After a prolonged recession that began in 2008 in the wake of the global financial crisis, Spain marked the fourth full year of positive economic growth in 2017, with economic activity surpassing its pre-crisis peak, largely because of increased private consumption. The financial crisis of 2008 broke 16 consecutive years of economic growth for Spain, leading to an economic contraction that lasted until late 2013. In that year, the government successfully shored up its struggling banking sector – heavily exposed to the collapse of Spain’s real estate boom – with the help of an EU-funded restructuring and recapitalization program.

Until 2014, contraction in bank lending, fiscal austerity, and high unemployment constrained domestic consumption and investment. The unemployment rate rose from a low of about 8% in 2007 to more than 26% in 2013, but labor reforms prompted a modest reduction to 16.4% in 2017. High unemployment strained Spain’s public finances, as spending on social benefits increased while tax revenues fell. Spain’s budget deficit peaked at 11.4% of GDP in 2010, but Spain gradually reduced the deficit to about 3.3% of GDP in 2017. Public debt has increased substantially — from 60.1% of GDP in 2010 to nearly 96.7% in 2017.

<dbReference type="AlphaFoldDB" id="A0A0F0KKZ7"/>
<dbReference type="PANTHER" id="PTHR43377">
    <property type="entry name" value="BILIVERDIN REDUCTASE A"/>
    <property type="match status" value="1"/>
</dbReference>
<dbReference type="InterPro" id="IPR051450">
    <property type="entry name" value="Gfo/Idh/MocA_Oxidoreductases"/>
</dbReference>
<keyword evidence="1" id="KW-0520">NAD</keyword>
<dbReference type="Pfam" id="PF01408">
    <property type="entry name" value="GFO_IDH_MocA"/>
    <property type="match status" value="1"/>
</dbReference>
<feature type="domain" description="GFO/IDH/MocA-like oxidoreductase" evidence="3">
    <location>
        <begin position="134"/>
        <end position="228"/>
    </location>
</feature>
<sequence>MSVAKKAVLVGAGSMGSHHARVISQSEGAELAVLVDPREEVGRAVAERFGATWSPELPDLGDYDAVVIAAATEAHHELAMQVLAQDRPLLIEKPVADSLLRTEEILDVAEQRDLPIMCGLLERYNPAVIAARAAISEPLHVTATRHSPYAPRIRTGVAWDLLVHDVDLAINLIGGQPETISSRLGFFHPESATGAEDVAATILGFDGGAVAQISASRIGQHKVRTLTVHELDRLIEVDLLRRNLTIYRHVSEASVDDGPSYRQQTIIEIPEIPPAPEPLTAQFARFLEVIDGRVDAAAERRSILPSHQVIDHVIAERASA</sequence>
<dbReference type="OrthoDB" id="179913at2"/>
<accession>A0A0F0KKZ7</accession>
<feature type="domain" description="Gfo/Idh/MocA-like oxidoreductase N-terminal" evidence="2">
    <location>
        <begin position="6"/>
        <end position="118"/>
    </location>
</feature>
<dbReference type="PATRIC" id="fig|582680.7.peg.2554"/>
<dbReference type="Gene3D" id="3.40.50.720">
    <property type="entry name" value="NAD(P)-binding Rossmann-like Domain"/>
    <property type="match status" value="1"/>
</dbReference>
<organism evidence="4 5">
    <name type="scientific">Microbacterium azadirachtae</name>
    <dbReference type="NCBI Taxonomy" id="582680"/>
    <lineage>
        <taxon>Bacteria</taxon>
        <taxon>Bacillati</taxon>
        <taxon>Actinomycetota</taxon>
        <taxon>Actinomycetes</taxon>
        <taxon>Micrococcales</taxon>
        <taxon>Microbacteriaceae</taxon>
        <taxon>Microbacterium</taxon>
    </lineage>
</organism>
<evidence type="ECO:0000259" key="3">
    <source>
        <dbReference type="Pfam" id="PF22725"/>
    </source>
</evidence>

Strong export growth helped bring Spain’s current account into surplus in 2013 for the first time since 1986 and sustain Spain’s economic growth. Increasing labor productivity and an internal devaluation resulting from moderating labor costs and lower inflation have improved Spain’s export competitiveness and generated foreign investor interest in the economy, restoring FDI flows.

In 2017, the Spanish Government’s minority status constrained its ability to implement controversial labor, pension, health care, tax, and education reforms. The European Commission expects the government to meet its 2017 budget deficit target and anticipates that expected economic growth in 2018 will help the government meet its deficit target. Spain’s borrowing costs are dramatically lower since their peak in mid-2012, and increased economic activity has generated a modest level of inflation, at 2% in 2017.

GDP (purchasing power parity)
$1.769 trillion (2017 est.)
$1.716 trillion (2016 est.)
$1.662 trillion (2015 est.)
Note: data are in 2017 dollars
Country comparison to the world: 17

Exchange rates
Euros (EUR) per US dollar
0.89 (2017 est.)
0.9 (2016 est.)
0.92 (2015 est.)
0.75 (2014 est.)
0.76 (2013 est.)

Country Name
Conventional long form: Kingdom of Spain
Conventional short form: Spain
Local long form: Reino de Espana
Local short form: Espana

Government Type
Parliamentary Constitutional Monarchy


Time difference
UTC+1 (6 hours ahead of Washington DC, during Standard Time)